Shape, Form

Flower Shape

5. Choose a plant from its foliage:-

6. There are 6 Plant Selection Levels including Bee Pollinated Plants for Hay Fever Sufferers in
Plants Topic.


7. When I do not have my own or ones from mail-order nursery photos , then from March 2016, if you want to start from the uppermost design levels through to your choice of cultivated and wildflower plants to change your Plant Selection Process then use the following galleries:-

  • Create and input all plants known by Amateur Gardening inserted into their Sanders' Encyclopaedia from their edition published in 1960 (originally published by them in 1895) into these
    • Stage 1 - Garden Style Index Gallery,
    • Stage 2 - Infill Plants Index Gallery being the only gallery from these 7 with photos (from Wikimedia Commons) ,
    • Stage 3 - All Plants Index Gallery with each plant species in its own Plant Type Page followed by choice from Stage 4a, 4b, 4c and/or 4d REMEMBERING THE CONSTRAINTS ON THE SELECTION FROM THE CHOICES MADE IN STAGES 1 AND 2
    • Stage 4a - 12 Bloom Colours per Month Index Gallery,
    • Stage 4b - 12 Foliage Colours per Month Index Gallery with
    • Stage 4c - Cultivation, Position, Use Index Gallery and
    • Stage 4d - Shape, Form Index Gallery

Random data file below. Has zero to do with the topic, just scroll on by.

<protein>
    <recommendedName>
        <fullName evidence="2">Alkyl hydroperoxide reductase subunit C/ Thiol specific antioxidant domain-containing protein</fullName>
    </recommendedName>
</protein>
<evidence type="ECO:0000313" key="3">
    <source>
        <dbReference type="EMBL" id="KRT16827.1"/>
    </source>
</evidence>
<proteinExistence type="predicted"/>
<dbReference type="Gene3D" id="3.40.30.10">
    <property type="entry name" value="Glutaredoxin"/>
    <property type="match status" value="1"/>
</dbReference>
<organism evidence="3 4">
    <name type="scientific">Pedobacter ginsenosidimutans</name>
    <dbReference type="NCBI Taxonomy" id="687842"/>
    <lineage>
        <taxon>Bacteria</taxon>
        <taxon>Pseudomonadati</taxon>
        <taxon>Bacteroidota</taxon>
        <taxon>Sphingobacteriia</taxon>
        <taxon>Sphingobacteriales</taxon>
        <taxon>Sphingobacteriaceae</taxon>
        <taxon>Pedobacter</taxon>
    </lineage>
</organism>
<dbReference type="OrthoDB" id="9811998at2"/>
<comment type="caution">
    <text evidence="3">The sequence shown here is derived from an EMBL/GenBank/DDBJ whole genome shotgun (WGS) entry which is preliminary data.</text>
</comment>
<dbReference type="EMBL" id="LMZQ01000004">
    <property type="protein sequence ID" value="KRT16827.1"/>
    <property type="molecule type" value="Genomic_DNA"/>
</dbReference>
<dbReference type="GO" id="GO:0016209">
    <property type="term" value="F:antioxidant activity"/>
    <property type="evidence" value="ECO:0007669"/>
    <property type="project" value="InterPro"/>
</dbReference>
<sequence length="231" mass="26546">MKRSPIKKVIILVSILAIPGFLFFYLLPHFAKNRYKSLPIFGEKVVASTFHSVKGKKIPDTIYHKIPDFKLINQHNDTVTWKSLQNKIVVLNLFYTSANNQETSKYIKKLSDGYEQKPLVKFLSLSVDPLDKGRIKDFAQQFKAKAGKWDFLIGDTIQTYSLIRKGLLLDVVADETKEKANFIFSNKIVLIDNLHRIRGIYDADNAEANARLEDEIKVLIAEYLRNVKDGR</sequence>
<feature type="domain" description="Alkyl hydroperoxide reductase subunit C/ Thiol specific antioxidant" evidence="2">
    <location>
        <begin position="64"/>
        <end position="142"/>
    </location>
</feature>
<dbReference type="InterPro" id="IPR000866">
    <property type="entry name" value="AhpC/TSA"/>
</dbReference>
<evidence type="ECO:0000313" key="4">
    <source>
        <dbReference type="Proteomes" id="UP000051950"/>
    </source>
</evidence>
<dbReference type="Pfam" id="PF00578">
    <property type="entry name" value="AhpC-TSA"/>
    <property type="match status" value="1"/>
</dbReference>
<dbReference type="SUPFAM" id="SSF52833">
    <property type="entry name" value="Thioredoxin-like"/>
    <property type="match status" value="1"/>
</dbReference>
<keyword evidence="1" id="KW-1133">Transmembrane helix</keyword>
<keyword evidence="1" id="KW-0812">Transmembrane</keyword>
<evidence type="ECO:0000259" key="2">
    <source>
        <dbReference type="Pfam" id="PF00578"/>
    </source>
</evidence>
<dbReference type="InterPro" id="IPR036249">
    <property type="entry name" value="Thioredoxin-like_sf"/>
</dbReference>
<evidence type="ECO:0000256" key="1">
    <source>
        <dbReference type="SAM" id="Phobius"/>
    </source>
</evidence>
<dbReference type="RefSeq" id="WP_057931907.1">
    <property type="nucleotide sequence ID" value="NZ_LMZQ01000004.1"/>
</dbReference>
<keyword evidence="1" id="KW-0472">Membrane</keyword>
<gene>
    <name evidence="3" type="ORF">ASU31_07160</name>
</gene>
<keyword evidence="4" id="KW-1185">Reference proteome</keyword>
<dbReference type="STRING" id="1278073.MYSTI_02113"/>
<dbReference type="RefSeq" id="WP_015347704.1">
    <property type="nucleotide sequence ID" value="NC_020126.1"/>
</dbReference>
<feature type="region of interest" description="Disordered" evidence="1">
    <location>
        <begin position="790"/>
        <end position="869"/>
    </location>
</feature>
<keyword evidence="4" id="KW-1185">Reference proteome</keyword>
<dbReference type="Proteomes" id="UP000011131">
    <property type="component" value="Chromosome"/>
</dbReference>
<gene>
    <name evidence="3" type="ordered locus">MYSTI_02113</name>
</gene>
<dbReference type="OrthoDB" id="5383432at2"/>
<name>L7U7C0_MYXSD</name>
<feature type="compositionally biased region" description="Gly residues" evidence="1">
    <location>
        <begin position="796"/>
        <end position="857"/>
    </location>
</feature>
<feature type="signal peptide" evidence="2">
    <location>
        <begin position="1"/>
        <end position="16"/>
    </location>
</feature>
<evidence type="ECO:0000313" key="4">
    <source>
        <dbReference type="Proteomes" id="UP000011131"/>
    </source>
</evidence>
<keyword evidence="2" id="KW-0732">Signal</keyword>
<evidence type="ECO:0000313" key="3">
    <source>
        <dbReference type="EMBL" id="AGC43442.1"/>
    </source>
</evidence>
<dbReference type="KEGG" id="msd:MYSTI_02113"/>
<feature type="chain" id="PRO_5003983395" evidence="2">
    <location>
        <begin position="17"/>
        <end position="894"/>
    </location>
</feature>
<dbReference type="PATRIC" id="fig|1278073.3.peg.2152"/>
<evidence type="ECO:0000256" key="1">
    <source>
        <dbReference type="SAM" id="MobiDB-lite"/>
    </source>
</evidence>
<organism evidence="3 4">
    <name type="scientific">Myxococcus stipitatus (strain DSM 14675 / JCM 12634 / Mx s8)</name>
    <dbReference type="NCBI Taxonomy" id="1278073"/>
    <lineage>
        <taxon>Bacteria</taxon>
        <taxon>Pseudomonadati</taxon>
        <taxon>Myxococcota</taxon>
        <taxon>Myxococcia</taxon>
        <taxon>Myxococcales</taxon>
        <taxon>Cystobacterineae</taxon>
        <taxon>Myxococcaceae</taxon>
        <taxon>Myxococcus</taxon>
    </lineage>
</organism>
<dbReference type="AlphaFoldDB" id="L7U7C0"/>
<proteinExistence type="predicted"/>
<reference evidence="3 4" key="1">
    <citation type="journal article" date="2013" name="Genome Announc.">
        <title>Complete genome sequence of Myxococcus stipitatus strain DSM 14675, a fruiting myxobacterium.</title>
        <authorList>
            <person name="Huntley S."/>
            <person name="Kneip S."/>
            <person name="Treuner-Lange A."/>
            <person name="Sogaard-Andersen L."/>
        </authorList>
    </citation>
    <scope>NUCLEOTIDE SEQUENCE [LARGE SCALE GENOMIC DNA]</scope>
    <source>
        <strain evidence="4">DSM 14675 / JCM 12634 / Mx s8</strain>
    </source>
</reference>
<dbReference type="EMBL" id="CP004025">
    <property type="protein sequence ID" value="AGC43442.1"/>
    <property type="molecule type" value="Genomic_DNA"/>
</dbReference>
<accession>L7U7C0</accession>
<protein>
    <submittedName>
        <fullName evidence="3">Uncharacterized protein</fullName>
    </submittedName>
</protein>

• Unfortunately, if you want to have 100's of choices on selection of plants from 1000's of 1200 pixels wide by up to 16,300 pixels in length webpages, which you can jump to from almost any of the pages in these 7 galleries above, you have to put up with those links to those choices being on
      • the left topic menu table,
      • the header of the middle data table and on
      • the page/index menu table on the right of every page of those galleries.


I like reading and that is shown by the index in my Library, where I provide lists of books to take you between designing, maintaining or building a garden and the hierarchy of books on plants taking you from

There are other pages on Plants which bloom in each month of the year in this website:-




Before reaching for the pesticides, here are a few alternative natural, non-toxic methods of slug control:  

• Watering Schedule - Far and away the best course of action against slugs in your garden is a simple adjustment in the watering schedule. Slugs are most active at night and are most efficient in damp conditions. Avoid watering your garden in the evening if you have a slug problem. Water in the morning - the surface soil will be dry by evening. Studies show this can reduce slug damage by 80%.


• Seaweed - If you have access to seaweed, it's well worth the effort to gather. Seaweed is not only a good soil amendment for the garden, it's a natural repellent for slugs. Mulch with seaweed around the base of plants or perimeter of bed. Pile it on 3" to 4" thick - when it dries it will shrink to just an inch or so deep. Seaweed is salty and slugs avoid salt. Push the seaweed away from plant stems so it's not in direct contact. During hot weather, seaweed will dry and become very rough which also deters the slugs.


• Copper - Small strips of copper can be placed around flower pots or raised beds as obstructions for slugs to crawl over. Cut 2" strips of thin copper and wrap around the lower part of flower pots, like a ribbon. Or set the strips in the soil on edge, making a "fence" for the slugs to climb. Check to make sure no vegetation hangs over the copper which might provide a 'bridge' for the slugs. Copper barriers also work well around wood barrels used as planters.